Millionaires and Criminals

Along with environmental and health consequences, it is also worth considering the consequences of the culture that is fostered in these “boom towns.” Sympathizers will note the resurgence and stimulus in a small, local all-American town and the good that the $100,000+ starting salaries have on the national economy and livelihoods. But what happens if we look behind the curtain?

We at EcoFaith are well versed in the environmental degradation and loss of natural habitat and beauty that comes from oil and coal exploration (noise pollution, traffic jams, air and water pollution from coal dust and diesel fumes, carbon pollution, climate change, disturbance of wildlife habitat, mercy poisoning of wildlife); but recent information is also shedding light on the exponentially increasing crime rates.

In North Dakota, little towns that have been dormant since the last oil boom in the 80’s are reawakening with force. Oil and related industries employ approximately 60,000 workers on top of one of the world’s largest oil deposits; and more people are arriving in droves weekly. The region has the nation’s lowest unemployment rate but that is changing. From 1500 people in 2010, current data has an estimated 10,000 eager young workers in the frontier. Along with 10,000 people come trucks, traffic, and crime. With towns lacking the infrastructure for the influx of people, price gouging and frustration are bubbling.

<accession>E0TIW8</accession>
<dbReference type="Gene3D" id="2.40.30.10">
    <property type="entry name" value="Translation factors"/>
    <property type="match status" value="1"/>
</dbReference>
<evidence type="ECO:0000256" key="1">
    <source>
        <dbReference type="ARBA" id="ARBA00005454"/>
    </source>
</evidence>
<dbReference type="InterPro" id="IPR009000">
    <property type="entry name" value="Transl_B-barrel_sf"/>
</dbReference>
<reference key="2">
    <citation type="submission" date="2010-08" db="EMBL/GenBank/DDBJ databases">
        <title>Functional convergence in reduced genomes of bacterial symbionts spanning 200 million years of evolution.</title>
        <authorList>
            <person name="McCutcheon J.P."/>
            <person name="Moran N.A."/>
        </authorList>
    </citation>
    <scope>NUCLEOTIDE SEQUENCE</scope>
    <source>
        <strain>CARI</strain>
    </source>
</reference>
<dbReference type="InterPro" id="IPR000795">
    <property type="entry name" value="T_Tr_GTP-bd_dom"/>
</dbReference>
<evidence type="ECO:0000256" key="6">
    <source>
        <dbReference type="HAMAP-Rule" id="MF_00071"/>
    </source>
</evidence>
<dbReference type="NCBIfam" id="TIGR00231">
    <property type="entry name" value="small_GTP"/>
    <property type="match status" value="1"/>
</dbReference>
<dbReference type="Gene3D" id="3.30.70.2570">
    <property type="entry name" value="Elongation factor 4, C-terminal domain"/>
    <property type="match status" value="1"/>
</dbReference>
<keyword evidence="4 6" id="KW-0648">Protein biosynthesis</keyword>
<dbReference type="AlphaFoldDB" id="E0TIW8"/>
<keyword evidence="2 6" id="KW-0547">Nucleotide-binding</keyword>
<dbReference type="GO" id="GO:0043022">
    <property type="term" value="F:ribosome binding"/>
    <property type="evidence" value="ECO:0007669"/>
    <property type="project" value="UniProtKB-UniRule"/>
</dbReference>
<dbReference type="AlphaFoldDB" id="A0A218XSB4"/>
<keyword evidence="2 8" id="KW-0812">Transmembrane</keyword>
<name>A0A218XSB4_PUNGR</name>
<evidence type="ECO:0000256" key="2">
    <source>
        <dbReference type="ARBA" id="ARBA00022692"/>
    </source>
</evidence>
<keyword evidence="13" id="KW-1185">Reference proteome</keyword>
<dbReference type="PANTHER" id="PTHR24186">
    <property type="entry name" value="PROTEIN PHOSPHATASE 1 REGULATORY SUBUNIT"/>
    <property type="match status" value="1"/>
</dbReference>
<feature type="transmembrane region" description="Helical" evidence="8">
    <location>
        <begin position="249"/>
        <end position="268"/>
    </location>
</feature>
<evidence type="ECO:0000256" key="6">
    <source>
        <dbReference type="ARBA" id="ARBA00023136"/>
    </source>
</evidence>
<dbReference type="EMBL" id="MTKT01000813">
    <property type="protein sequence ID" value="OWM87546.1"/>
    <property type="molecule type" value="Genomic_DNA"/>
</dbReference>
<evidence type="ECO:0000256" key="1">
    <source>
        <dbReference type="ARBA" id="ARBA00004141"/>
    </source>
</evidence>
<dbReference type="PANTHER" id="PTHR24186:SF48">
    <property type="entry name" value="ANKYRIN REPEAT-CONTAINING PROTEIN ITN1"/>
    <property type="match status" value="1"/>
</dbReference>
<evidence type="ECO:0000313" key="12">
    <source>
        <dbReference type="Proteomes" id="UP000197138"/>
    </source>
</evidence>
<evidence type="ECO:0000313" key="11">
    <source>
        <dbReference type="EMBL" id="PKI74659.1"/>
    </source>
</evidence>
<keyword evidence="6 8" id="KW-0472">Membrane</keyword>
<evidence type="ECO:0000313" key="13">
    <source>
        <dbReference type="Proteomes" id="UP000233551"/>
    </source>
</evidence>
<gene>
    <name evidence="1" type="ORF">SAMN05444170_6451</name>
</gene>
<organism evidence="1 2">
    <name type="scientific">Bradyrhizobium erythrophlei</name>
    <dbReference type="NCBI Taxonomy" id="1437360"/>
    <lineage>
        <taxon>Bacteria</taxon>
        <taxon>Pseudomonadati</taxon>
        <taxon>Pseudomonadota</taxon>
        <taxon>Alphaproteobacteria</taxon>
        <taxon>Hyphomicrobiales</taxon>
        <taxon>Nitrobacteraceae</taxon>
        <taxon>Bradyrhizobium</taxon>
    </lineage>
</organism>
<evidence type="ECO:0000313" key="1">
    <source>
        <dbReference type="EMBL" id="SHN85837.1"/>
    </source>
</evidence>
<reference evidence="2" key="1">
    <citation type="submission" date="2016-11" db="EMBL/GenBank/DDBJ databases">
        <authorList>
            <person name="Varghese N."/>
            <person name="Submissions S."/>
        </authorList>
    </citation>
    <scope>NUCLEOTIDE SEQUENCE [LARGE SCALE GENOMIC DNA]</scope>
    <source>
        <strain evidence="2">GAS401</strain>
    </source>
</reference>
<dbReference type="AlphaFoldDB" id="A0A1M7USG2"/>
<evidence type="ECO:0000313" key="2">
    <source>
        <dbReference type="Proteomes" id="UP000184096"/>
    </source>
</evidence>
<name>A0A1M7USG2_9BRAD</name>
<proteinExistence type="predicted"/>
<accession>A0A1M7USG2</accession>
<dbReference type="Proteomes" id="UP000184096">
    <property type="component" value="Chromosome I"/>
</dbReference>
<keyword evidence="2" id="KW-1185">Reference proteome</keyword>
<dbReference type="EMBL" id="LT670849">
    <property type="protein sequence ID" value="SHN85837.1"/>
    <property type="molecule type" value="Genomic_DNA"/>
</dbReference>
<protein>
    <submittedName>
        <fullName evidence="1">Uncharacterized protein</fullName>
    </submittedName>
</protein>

Kirk Siegler of NPR notes that “Watford City’s police force has grown fivefold in recent years” there are now 10 officers sharing four desks in the cramped 28-feet-square station. But most officers are usually out on patrol or calls. “Our domestic violence calls have definitely increased; alcohol-related calls have drastically increased as well,” says Police Chief Jesse Wellen. Crime stats show that officers responded to 18 domestic violence calls last month and there an average one arrest per day for a DUI.

Other towns tell similar stories. As Chip Brown of the NYTimes shares, “Williston has hired nine cops in the last two years, trying to keep up with the crime rate,” especially aggravated assaults. Women in the region are scarce to start with (they’ve been overwhelmingly outnumbered by the young, male workers flocking in). They say they feel unsafe, with men following them down the street and in stores. There have been assaults and rapes and many women do not leave their houses alone anymore. Some are leaving the region altogether because “there’s no money in the world worth not even being able to take a walk.”

As for the EcoFaith’s hopes and the hopes of other like-minded groups, there is hope. Here is a clipping from the NY Times article:

John Heiser, a fourth-generation North Dakotan rancher and part-time park ranger who lives near Grassy Butte…has been railing against the pace of the boom from the start. Last February he wrote in The Bismarck Tribune that the state’s politicians were not hearing what “everyday people out here are saying” that is, stop the oil madness wreaking havoc with the land, wildlife and Western heritage we’ve long cherished.

[Read more about Kirra and other EcoFaith Recovery Interns here]


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Millionaires and Criminals (by EcoFaith Intern Kirra Hughes)
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